The Monetary Policy Committee of the SA Reserve Bank has announced it will cut the repo rate by 25bps from 6.75% to 6.50%.
“Since the previous meeting of the Monetary Policy Committee (MPC), the risks to the inflation outlook have subsided somewhat,” it said in a statement on Wednesday afternoon (28 March).
“Inflation outcomes in recent months have remained well within the inflation target band, although this likely represents the low point of the current cycle.
“While the increase in the value-added tax (VAT) rate to 15% places temporary upside pressure on inflation, this is mitigated by the stronger exchange rate which has contributed to the changing inflation risk profile,” it said.
Fifteen of 22 economists polled by Reuters said the bank would cut interest rates by 25 basis points, while two forecast a cut of 50 basis-point. The remaining five said there would be no change, Reuters reported.
Following the rate cut, the rand traded at the following levels against the majors:
- Dollar/Rand: R11.74 (0.76%)
- Pound/Rand: R16.56 (0.54%)
- Euro/Rand: R14.50 (0.30%)
Speaking on how the rand was expected to react to the cut, Alet Opperman of TreasuryOne said that in theory whenever there is a rate cut, the rand should weaken as investors will lose out on interest and the rand will lose some appeal in the carry trade market.
“That is in theory, we all know that theory rarely compliments reality and there are a fair few among us that believes the rand will strengthen after the rate cut,” she said.
“The feeling is that the bond market priced in a fair amount of risk in South African bonds in the past four months and seeing that those risks have waned the bond market needs to correct itself as South Africa is becoming the darling of the EM countries again.”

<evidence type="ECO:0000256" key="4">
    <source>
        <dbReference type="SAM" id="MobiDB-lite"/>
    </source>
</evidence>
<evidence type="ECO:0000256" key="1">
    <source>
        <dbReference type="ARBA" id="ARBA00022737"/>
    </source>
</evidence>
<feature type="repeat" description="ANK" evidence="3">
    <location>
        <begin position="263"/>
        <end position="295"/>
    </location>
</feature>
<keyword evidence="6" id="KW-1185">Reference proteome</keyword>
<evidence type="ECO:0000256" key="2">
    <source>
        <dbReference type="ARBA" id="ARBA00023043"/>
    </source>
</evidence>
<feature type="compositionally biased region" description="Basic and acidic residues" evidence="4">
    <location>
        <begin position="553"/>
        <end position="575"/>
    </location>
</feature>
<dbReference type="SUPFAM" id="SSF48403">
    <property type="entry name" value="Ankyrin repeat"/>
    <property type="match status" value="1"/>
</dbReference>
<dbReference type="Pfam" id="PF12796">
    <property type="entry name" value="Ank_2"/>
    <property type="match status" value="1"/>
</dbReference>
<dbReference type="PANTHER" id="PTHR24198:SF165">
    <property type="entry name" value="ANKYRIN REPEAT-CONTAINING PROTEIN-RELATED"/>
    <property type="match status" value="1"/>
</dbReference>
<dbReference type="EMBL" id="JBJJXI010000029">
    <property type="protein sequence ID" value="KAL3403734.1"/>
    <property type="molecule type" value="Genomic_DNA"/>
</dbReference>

The cut also saw the base home loan rate reduced from 10.25% to 10%, which will prove a welcome boost for the economy and property market according to the Seeff Property Group.
Samuel Seeff, chairman of the group said the cut will provide much needed stimulation for the property market and, after a very flat 2017, will hopefully be an energy boost to encourage buyers and investors.
Although the rate cut was largely expected, Seeff said that it is a welcome reprieve for consumers and property owners who face higher living costs due to the 1% VAT hike taking effect on 1 April.
“Things have moved quite fast since the last interest rate meeting. The election of Cyril Ramaphosa as President of the ANC and of SA has been a very positive development for country, economy and property market.
“Action around State Capture, the prosecution of Jacob Zuma and the Cabinet shuffle to return confidence to major sectors of government have all been well received by the market, business and the ratings agencies.
“Moody’s has for example just announced that it is keeping SA’s sovereign credit rating at investment grade and upgraded the economic outlook to positive,” he said.